After narrowly rejecting recreational cannabis in 2016, Arizonans are trying again with the Smart & Safe Arizona initiative. Sponsored in part by dispensary chains including MedMen and Curaleaf Holdings, the measure would allow adult-use cannabis and create a process for those with prior cannabis-related convictions to have their criminal records expunged. Advocates have until July 2nd to collect at least 237,465 signatures.
Two initiatives are moving towards approval on the November ballot in Arkansas. One would allow adult use of cannabis. The other would allow for the expungement of cannabis-related criminal records a la Arizona’s proposal, see above. Led by the Arkansans for Cannabis Reform coalition, proponents of the bill have until July 3rd to collect 89,151 signatures.
Although legislation to legalize cannabis recently appeared to be making headway, Connecticut lawmakers weren’t able to reach an agreement about how to get a bill to Governor Ned Lamont, who supports legalization. This time around, there’s talk of lawmakers sending a referendum to the voters, though that would likely be a lengthy (and expensive) process, requiring significant resources of the legislature’s time and effort.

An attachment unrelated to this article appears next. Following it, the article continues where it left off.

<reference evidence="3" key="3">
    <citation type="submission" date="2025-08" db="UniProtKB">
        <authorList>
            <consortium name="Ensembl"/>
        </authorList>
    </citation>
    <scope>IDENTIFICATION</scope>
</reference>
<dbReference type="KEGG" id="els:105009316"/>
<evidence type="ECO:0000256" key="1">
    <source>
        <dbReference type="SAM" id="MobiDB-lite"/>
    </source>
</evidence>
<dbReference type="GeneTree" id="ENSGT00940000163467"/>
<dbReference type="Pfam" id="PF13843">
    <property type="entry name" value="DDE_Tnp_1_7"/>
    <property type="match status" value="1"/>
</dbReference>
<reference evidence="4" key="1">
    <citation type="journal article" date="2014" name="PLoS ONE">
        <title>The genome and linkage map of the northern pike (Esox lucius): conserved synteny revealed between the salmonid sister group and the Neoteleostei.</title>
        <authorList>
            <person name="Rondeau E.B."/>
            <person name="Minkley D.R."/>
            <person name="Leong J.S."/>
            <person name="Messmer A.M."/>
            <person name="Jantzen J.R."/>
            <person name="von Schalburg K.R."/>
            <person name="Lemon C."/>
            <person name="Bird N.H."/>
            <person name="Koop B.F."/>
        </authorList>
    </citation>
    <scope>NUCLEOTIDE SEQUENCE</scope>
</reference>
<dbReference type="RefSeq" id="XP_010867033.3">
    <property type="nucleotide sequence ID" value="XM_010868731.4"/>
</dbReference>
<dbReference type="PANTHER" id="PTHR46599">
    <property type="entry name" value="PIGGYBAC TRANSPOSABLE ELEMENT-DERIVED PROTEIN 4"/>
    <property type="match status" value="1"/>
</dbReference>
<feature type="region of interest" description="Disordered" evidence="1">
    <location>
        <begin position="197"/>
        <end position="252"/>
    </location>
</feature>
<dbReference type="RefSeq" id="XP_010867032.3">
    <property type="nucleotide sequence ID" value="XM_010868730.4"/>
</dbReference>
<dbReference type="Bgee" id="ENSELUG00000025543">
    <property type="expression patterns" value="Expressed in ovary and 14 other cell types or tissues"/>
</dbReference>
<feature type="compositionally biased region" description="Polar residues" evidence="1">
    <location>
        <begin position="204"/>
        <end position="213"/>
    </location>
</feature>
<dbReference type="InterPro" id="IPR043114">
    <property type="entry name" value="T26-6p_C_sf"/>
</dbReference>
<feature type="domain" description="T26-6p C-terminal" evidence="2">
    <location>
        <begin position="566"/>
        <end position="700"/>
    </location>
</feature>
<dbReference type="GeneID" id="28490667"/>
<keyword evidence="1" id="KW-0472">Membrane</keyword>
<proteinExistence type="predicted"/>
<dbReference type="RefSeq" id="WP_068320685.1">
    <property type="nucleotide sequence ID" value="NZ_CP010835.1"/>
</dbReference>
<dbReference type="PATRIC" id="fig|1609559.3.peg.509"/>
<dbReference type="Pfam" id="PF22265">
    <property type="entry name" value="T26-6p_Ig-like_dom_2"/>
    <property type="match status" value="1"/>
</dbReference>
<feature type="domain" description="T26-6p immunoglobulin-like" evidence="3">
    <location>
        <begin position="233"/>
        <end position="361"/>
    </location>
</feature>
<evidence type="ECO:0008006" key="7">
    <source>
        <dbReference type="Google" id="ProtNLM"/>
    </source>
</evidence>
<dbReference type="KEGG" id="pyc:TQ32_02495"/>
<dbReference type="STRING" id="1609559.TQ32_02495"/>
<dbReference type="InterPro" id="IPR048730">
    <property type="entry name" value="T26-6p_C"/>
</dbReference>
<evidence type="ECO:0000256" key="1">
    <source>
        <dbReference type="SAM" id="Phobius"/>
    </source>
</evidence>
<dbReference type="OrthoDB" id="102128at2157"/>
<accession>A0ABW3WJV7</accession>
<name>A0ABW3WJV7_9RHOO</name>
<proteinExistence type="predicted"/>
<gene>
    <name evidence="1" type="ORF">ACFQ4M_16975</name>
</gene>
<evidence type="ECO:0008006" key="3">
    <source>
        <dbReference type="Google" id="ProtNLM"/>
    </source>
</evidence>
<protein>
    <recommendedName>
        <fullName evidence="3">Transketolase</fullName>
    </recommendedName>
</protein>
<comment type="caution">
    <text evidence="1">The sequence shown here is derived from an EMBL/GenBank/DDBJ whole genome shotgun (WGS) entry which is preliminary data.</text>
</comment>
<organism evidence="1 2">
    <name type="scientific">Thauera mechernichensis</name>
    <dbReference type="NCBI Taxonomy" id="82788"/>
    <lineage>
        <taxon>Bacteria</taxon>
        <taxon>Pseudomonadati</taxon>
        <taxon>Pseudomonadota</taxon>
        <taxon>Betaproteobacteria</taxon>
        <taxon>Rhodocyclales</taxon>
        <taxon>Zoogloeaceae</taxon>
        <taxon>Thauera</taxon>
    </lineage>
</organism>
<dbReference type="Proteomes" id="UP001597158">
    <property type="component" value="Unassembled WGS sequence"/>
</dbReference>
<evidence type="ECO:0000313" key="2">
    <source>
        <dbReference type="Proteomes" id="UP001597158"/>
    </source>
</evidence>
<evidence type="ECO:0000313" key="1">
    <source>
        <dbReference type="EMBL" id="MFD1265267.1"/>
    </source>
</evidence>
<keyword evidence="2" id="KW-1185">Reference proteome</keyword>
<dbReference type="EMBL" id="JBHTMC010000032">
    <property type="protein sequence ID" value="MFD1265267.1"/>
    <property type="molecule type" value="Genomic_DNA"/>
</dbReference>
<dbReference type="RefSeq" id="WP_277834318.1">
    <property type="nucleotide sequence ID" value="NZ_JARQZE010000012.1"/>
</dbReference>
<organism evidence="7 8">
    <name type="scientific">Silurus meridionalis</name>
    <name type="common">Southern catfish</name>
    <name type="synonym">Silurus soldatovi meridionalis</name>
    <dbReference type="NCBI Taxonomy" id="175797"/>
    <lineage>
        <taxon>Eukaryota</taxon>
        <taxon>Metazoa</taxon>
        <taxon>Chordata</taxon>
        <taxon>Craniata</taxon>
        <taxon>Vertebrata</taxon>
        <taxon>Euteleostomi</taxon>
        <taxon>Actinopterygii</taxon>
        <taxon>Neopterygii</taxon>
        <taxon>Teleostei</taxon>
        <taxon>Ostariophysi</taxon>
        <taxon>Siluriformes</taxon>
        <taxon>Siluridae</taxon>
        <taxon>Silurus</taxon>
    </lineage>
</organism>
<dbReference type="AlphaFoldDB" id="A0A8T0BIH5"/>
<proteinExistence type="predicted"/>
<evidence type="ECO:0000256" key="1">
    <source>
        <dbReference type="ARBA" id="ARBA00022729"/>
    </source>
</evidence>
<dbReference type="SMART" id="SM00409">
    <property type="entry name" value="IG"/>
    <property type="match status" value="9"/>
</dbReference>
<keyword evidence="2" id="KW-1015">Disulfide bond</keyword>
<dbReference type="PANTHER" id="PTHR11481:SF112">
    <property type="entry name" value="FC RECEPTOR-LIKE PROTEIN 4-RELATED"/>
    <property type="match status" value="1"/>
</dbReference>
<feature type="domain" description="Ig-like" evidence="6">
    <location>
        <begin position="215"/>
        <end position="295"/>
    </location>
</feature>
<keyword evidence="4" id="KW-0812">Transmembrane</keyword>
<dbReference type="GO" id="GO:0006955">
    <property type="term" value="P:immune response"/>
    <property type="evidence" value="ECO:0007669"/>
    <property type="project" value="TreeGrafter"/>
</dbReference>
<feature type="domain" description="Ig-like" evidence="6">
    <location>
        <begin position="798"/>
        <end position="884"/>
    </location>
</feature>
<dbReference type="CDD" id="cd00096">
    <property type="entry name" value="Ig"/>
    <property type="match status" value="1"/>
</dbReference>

Of course, Connecticut’s legislators could go ahead and pass a legalization bill themselves, but given the failure of the last attempt to do so, observers aren’t exactly holding their breath that it will come to pass this year.
Though the state is known for an especially anti-cannabis legal environment, a group called the Idaho Cannabis Coalition is working to collect just over 55,000 signatures by April 30th. If they do, an initiative to bring medical cannabis to Idaho will appear on the November ballot, though whether it would pass in this “Prohibition Island” is anyone’s guess.
Like Idaho, Kansas has been staunchly anti-cannabis thus far; it’s currently one of the few remaining states that bans cannabis products of any kind. The state lacks the voter-initiative process by which Kansans might bring cannabis to the ballot themselves, but Governor Laura Kelly has been supportive of medical cannabis on the campaign trail.
Back in September, Mississippians for Compassionate Care filed a petition to put medical cannabis on the 2020 ballot. If approved by voters, it would allow patients with any of 22 conditions to possess cannabis for their personal use.
Montana already has medical cannabis, but because of the specifics of the state’s constitution—which defines legal adulthood as beginning at age 18—some fancy footwork has been required to try and get recreational cannabis to the ballot. A group called New Approach Montana is working with such national groups as the Marijuana Policy Project and New Approach PAC to get enough signatures to validate two separate measures, one to address cannabis itself and the other to raise the age to buy it to 21.
In recent years, medical cannabis has gotten nowhere in the state legislature. Now, two state senators have partnered with local and national cannabis advocacy groups to spearhead a voter-led initiative. Though the petition was approved last year, it’s not exactly clear where the signature-gathering effort stands. Needless to say, we’ll keep you appraised as we get closer to November.